‘Theory of Mind’ is the label psychologists give to a young child’s growing awareness that other people have thoughts, feelings and intentions that might be different from their own. Having good theory of mind skills at age 4 has been linked to better social and emotional outcomes throughout childhood.
The development of a Theory of Mind starts with a baby learning to follow an adult’s gaze and culminates when a child is able to predict the thoughts of others based on their situation or perspective (even if these thoughts are different from what the child believes to be true). This occurs at around 4½-years-old. The classic test for Theory of Mind is a false belief experiment.
Why does Theory of Mind matter?
Theory of Mind skills are associated with other important competencies such as language acquisition and children’s ability to understand the effects of their actions on others. So, the level of development of a pre-schooler’s theory of mind skills will contribute to their social skills, their friendships and their ability to get on with other children and understand other people’s perspectives.
What are the developmental milestones?
- In the first year of life, babies learn to distinguish people from other objects. They learn to follow another person’s gaze, to point in order to direct an adult’s attention and to engage in joint attention activities (like looking at a book together with an adult).
- As their language skills develop, toddlers learn the words for feelings and desires. They start to respond to other people’s emotions with altruistic behaviour (such as getting a tissue for a child who is crying, or giving them a hug).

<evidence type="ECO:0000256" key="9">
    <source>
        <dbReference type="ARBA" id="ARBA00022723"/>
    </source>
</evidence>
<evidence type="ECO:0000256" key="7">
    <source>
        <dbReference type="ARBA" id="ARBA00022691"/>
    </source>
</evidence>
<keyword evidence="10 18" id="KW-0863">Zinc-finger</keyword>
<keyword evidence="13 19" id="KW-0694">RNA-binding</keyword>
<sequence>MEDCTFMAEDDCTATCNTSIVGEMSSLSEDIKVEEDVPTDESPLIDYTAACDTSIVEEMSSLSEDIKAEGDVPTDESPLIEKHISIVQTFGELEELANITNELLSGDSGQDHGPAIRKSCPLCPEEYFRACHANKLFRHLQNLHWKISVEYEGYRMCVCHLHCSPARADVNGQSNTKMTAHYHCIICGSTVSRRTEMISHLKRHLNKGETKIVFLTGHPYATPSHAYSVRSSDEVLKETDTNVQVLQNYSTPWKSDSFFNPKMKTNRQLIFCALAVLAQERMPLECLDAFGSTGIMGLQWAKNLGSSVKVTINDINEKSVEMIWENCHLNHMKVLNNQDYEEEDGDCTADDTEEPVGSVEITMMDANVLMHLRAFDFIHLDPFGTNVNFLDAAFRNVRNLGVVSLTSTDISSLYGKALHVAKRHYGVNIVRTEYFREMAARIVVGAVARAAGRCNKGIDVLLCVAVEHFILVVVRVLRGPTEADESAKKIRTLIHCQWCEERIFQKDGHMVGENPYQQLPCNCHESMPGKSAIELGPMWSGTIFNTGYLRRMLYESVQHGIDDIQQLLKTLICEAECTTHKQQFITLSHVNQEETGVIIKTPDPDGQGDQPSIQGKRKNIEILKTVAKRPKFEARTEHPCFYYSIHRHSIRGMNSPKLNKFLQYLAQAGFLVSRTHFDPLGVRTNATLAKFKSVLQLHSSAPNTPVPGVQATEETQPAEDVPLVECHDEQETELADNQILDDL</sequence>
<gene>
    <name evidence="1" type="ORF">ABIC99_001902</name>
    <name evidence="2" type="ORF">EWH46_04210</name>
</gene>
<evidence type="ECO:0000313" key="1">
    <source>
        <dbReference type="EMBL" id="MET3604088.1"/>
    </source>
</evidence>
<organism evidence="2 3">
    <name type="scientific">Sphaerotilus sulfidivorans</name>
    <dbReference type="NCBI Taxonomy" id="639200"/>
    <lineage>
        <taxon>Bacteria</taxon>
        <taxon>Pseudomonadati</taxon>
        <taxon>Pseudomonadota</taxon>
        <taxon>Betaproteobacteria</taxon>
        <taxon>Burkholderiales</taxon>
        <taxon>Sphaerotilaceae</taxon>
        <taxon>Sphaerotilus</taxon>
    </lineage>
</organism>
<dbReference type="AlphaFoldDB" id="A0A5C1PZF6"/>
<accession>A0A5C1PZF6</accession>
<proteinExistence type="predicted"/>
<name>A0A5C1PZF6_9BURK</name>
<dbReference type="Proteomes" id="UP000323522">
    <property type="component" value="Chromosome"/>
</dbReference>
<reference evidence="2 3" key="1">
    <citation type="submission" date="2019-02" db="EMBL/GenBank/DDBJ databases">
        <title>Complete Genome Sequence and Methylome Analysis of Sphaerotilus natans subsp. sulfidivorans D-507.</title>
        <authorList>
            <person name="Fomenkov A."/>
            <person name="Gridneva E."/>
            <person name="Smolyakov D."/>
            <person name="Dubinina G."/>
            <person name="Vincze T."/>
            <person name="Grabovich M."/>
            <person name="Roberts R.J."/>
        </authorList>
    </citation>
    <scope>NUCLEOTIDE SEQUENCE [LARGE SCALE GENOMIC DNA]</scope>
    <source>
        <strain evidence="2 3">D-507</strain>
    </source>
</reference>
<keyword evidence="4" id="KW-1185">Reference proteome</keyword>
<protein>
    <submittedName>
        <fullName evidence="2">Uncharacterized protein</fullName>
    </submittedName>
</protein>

- From around the age of 3, children are able to talk about their thoughts, memories and feelings. (This develops at around 5-years-old to being able to talk about more complex states like ‘knowing’, ‘planning’ or ‘concentrating’).
- By around 4½-years-old, children can predict that another child will believe there are sweets in a sweets box even if they themselves know that the sweets have been replaced with pebbles. Many four year olds are able to tell complex lies in order to manipulate the thoughts or beliefs of others!
How can parents support Theory of Mind?
There are two main ways that parents can support children to develop a Theory of Mind. The first is through what psychologists call ‘mental state’ talk. This is the type of conversation that increases children’s awareness of other people’s feelings and perspectives. For example, it might include talking to your child about what someone else wants (e.g. that another child also wants to play with the same toy). Or about the fact that different people like different things (you like the red cup but your brother likes the green plate). Or about how another person is feeling and why (such as talking about a character in a book who is sad).
The other factor that seems to support the development of Theory of Mind is when parents are ‘mind-minded’. This means positioning your child within a conversation from their earliest days as a person with separate thoughts and feelings. For example, when changing a baby’s nappy, a parent responding to a change in expression by saying “You like that, don’t you!” The more parents make reference to a baby’s thoughts and mind at 6-months-old, the better their theory of mind skills at age 4.
Having an older sibling also supports the development of a Theory of Mind – but that’s not necessarily something parents can control!
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©Anita Cleare 2019